Centre closure leaves groups ‘high and dry’

May 31 2019
Centre closure leaves groups ‘high and dry’

People from the blind and visually impaired community say that they are being ‘left out in the cold’ after a Bedminster centre, which has been in use for over 25 years, closes its doors to the public.

The building, in Stillhouse Lane – a road running parallel to Bedminster Parade – is being refurbished into a regional centre for the Guide Dogs for Blind Association, who purchased the building from the Royal National Institute of the Blind (RNIB) last April.

It was originally purpose-built in the early 1990s for the Bristol Royal Society of the Blind (BRSB) but was transferred to the RNIB after the BRSB became part of the national charity in 2000. 

Guide Dogs for the Blind will be taking full use of the building once refurbished, meaning that the centre will no longer be open to the public for community groups to meet.

The centre closed on May 24 and is expected to reopen next spring.

As reported in February’s issue of South Bristol Voice, a protest was staged by centre users over the loss of the building and its services.

Despite RNIB’s plans to secure a similar venue to Stillhouse Lane, an alternative has not been found.

The RNIB office is instead relocating to the Paintworks, in Bath Road, and after seeking clarification from the charity, it will only have meeting room space for RNIB-led meetings.

The braille class is the only group from the centre that will be accommodated at RNIB’s new premises in Arnos Vale.

Alternative spaces have been sought for other RNIB groups – the basketry group and the X2 social group will now be accommodated at Windmill Hill City Farm.

The charity says that it is working with the farm to explore “how to best support the groups in the long-term”.

However, at the time South Bristol Voice went to print, one group, which has been running information afternoons for people with visual impairment for the last 15 years, had still not found a home.

A user of the group said: “We have been left high and dry, with nowhere left to go, with little or no vision.

“This centre was perfect for us – people knew their way around here. It will be difficult for other places to accommodate us.

“I’ve known these people for years. Our meetings gave people with visual impairment a chance to meet one another. It’s a shame that this could all drift away.”

Another member said that the centre used to be a thriving place, but had “gone downhill” in recent years, which had driven people away from the centre.

They said: “Every day of the week, there would be activities going on throughout the day. There was a shop where you could buy essential kit. It was somewhere you could go for advice – now we have nowhere to go for that kind of help.”

Paul Sullivan, secretary of the pressure group Bristol and District Visually Impaired (VI) Voice, said that he has become “disenchanted” with the RNIB and is “disappointed” that an alternative community hub has not been secured.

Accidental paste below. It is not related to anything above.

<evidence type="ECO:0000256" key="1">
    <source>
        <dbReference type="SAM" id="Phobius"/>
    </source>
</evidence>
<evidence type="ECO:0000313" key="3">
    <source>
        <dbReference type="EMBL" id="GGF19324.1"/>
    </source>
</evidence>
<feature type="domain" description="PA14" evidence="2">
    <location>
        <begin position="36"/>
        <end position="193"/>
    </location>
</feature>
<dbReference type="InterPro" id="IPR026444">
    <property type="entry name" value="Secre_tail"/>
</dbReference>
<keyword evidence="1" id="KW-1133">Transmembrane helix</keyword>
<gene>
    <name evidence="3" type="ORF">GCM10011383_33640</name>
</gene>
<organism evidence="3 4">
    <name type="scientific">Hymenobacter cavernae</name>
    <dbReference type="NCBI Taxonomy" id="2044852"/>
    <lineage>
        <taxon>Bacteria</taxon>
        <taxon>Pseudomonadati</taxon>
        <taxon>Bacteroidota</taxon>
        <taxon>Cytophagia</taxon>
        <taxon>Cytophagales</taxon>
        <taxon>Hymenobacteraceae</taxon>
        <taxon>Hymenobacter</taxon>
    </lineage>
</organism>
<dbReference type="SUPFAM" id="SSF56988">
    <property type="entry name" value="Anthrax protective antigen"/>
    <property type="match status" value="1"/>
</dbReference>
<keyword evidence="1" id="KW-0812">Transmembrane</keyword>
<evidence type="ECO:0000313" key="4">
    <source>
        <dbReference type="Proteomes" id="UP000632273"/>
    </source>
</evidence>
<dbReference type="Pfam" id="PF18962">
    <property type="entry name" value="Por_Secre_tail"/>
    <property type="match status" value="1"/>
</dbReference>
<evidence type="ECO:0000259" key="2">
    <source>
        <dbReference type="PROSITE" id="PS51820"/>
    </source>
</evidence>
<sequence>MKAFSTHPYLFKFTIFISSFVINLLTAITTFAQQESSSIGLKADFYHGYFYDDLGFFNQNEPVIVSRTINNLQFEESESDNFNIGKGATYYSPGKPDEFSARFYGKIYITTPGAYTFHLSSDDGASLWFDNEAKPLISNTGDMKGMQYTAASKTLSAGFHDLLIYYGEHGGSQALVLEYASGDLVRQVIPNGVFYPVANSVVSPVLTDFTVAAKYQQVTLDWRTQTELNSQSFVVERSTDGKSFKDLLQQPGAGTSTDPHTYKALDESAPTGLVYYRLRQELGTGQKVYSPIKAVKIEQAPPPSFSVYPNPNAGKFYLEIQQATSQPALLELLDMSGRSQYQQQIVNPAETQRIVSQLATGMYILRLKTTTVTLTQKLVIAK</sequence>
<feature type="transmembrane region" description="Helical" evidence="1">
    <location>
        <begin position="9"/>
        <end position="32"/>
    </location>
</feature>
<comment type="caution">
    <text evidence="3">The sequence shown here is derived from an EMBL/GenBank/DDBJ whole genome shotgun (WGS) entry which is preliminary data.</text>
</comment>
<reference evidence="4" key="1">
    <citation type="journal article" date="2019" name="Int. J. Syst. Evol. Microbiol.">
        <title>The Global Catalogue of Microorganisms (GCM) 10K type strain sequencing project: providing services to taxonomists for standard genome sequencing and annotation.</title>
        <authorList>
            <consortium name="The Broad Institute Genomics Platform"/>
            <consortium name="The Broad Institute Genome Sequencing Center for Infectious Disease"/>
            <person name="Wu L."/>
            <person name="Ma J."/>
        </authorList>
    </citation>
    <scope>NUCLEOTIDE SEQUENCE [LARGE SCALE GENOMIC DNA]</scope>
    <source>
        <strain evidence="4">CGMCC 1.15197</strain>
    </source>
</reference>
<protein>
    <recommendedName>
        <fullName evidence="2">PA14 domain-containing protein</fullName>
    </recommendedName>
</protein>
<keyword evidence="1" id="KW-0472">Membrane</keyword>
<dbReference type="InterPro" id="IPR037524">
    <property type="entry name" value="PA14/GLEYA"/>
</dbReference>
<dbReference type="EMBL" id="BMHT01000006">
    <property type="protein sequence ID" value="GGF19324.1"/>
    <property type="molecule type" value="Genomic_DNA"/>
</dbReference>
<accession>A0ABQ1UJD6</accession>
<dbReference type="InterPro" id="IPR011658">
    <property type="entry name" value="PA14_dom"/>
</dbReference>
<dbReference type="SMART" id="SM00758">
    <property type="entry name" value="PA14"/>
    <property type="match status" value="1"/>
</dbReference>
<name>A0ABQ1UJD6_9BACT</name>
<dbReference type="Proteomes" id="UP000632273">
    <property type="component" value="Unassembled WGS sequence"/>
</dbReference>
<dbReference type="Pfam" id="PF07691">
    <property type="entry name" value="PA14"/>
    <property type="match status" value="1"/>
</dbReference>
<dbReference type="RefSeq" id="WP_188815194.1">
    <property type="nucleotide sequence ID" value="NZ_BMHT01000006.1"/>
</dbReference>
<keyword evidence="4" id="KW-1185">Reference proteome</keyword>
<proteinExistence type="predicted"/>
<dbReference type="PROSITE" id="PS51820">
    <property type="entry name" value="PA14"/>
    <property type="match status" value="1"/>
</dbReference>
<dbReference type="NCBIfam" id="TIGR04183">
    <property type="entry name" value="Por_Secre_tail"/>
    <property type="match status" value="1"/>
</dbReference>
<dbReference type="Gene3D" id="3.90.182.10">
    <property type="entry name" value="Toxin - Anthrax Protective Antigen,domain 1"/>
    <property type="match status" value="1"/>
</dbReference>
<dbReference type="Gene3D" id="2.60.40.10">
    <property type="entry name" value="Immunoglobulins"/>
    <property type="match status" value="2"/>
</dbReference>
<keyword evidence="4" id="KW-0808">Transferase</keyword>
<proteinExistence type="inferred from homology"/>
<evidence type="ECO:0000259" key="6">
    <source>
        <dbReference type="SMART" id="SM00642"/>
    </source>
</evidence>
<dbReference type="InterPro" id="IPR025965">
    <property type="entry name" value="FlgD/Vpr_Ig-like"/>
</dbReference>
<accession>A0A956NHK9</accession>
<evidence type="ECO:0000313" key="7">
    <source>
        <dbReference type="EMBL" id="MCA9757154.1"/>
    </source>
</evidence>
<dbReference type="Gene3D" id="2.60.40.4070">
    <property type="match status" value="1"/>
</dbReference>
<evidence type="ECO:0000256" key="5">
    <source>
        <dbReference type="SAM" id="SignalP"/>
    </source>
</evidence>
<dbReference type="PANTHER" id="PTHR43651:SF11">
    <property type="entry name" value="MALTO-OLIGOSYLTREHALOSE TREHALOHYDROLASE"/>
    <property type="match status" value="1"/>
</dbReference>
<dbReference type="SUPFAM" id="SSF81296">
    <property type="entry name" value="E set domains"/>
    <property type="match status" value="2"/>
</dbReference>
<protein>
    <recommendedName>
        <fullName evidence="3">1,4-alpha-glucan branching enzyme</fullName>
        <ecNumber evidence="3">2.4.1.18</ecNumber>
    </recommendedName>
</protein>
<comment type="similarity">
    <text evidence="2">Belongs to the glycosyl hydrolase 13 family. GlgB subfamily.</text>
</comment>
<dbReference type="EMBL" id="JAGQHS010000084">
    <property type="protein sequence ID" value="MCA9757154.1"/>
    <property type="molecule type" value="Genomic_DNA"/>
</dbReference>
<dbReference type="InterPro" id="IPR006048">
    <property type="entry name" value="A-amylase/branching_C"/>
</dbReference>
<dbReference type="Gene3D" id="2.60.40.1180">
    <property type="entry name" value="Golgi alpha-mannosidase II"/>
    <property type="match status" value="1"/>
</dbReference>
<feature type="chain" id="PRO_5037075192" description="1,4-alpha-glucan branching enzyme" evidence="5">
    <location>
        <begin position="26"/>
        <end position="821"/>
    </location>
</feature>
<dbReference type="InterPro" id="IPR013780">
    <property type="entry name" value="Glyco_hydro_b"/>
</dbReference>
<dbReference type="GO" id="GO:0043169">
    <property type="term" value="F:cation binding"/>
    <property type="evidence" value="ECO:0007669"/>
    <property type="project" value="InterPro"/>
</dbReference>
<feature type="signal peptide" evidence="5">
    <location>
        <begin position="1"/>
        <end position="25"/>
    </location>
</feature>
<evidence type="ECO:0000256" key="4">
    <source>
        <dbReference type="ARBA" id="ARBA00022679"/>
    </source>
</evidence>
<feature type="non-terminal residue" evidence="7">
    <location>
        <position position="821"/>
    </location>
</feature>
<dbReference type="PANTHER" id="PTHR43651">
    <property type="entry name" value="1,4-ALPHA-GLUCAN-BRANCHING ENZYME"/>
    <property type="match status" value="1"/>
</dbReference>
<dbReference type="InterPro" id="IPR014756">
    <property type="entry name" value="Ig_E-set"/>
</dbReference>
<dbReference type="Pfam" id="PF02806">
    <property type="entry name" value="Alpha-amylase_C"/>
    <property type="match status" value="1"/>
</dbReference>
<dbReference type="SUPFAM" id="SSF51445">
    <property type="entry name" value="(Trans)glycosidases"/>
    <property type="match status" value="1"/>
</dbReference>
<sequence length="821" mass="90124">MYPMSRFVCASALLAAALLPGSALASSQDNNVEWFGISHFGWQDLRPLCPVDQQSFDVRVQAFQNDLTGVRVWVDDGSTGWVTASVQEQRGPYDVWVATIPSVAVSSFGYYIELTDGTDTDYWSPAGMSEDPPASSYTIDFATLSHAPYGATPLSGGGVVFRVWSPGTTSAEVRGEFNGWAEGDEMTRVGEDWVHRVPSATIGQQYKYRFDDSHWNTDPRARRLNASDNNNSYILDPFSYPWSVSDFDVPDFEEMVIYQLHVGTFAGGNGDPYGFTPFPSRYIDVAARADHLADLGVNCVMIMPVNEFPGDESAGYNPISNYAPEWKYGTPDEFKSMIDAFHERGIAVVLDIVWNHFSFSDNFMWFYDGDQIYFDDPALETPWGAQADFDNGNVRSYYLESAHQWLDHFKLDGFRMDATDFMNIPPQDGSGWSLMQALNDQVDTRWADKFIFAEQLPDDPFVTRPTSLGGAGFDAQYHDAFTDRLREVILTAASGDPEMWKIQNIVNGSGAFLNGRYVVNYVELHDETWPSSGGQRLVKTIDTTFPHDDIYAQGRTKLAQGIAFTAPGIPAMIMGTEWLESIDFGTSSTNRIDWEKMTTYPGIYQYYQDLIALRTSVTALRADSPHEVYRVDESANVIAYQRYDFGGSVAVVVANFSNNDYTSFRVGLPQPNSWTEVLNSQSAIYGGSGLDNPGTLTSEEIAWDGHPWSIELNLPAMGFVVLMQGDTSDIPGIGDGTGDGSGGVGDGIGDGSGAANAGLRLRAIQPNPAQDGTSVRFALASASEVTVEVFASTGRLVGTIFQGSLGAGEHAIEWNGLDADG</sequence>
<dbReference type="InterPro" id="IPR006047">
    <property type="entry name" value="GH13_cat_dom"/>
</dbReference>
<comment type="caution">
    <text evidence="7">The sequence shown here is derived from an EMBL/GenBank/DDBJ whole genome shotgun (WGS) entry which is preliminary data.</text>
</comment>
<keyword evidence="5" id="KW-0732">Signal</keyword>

He said: “Our sorrow is that this fantastic building is being turned into a kennel and that local visually impaired people are being left out in the cold. This is a great loss and we will be sad to see it go.”

Anela Naz, who is also part of the VI Voice group, said: “There’s a lot of fear, anger, worry and disappointment among the community.

“We don’t all have guide dogs so won’t be able to use the new centre. Everyone seems to be in limbo – nobody knows what is going on or where we’ll be, and nobody has been willing to talk to us to try and find a solution.”

Anela, who has been involved at the centre since it opened, said: “There are a lot of memories in this building – it will be a massive loss.”

In a statement released on the RNIB website, Stephen Weymouth, RNIB network manager for the South West, said that the Paintworks was “the most accessible premises” from a list of options, and although the move was not just for financial reasons, he said that it cost “less than half the cost of the alternative sites considered”.

He said: “Like all charities, RNIB has a limited budget and we have to make sure every penny we spend goes as far as possible.

“Our motivation for the move is not only financial. It is estimated that there are over 11,000 people with sight loss in the Bristol area who could benefit from the support and connections that RNIB offers.

“We have to think of new and creative ways to reach more people, so we can provide the information, advice and support they need to live the life they want to lead.”

He said that the charity “remains committed to working collaboratively with other local and national organisations”.

Annie Wilson, Guide Dogs for the Blind’s regional head of operations for the South West, said: “Guide Dogs and RNIB work closely together when we feel we can collaborate to achieve both of our missions.

“As separate charities, with individual missions and aims for supporting people who are blind and partially sighted across the UK, there are some areas we collaborate on, and some that we each specialise in.

“We are very excited to see the site development come to life, and once we re-open we will hold an open day to give the local community, supporters, volunteers, and our service users the opportunity to take a tour of, and learn more about how we will use the Regional Centre.”